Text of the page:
In Banjo Paterson's poem "The Man from Ironbark", a city barber makes a supposedly rude remark to his country bumpkin customer:

And as he soaped and rubbed it in he made a rude remark:
"I s'pose the flats is pretty green up there in Ironbark."

It's not clear to me what makes this rude.

I can imagine that the general idea is simply that country folk are naive ("green") - but that would seem to require "flats" to in some way represent those people, a connotation I'm unaware of.

I've also seen it suggested that it's a kind of taunting, ironic remark about the generally dry conditions in the outback, or even a specific drought, such that the local river flats would in fact not be green at all. But that seems pretty obtuse, and would seem to require knowledge on the part of the reader about conditions in that part of the country at the time. I guess we can't rule that out - Paterson certainly wrote for his time and place - but it does seem a stretch.

Or maybe I'm misinterpreting what's meant by "rude" in this context?

1 Answer 1


This is straightforward with the assistance of a comprehensive dictionary:

flat, n. 21. (obsolete) A dull fellow; a simpleton.

green, adj. 7. (figurative, of people) Naive or unaware of obvious facts.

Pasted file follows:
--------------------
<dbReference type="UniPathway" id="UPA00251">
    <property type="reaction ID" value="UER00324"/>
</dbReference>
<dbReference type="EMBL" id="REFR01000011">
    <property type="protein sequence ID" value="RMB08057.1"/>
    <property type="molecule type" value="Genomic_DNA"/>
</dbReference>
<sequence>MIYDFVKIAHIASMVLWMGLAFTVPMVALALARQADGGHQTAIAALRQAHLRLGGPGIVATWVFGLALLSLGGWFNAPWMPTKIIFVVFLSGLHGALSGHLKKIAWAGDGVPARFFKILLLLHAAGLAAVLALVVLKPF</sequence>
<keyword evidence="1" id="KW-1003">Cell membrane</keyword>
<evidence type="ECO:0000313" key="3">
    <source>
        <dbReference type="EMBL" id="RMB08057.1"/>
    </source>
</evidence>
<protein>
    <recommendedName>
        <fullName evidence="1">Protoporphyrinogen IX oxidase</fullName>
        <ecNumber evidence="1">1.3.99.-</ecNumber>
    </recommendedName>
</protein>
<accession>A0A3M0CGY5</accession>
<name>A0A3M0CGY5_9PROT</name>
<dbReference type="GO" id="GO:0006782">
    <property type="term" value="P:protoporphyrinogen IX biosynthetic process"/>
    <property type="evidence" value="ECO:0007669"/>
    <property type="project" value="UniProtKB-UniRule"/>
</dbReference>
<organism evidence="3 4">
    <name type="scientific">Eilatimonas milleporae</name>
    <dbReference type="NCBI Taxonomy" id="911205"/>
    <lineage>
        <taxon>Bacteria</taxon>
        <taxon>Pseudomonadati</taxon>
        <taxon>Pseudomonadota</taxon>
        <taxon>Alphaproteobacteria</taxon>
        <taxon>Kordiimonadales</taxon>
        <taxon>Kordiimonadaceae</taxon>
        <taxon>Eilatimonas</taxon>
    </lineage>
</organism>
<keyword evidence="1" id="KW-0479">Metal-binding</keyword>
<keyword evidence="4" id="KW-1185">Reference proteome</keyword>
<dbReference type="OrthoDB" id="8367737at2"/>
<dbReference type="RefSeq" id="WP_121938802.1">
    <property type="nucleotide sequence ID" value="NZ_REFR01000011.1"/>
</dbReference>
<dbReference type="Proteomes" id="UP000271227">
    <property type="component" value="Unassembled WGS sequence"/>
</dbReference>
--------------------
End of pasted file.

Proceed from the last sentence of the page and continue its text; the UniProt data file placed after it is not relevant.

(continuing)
Wiktionary (flat, green).

We have to suppose that, at the time the story takes place, these senses were slangy enough that the city barber could be confident that his country customer would not know what he meant by them, and would interpret them in the following innocent senses:

flat, n. 1. An area of level ground.

green, adj. 1. = verdant, adj. 2. Lush with vegetation.

Wiktionary (flat, green, verdant).

  • 1
    Straightforward indeed, good job!
    – Jeremy
    Commented Jan 30 at 14:14
  • 2
    There might be a hint earlier in the stanza, "Their eyes were dull, their heads were flat, they had no brains at all;" Commented Jan 31 at 0:39
  • 2
    That's how I read it too. Perhaps worth remarking that a "flat" is the opposite of a "sharp", which still exists as a noun in some expressions, such as "card sharp".
    – Flounderer
    Commented Jan 31 at 2:24
  • 2
    @Flounderer You mean to tell me after all these years, it's a card sharp and not a card shark? Commented Jan 31 at 16:13

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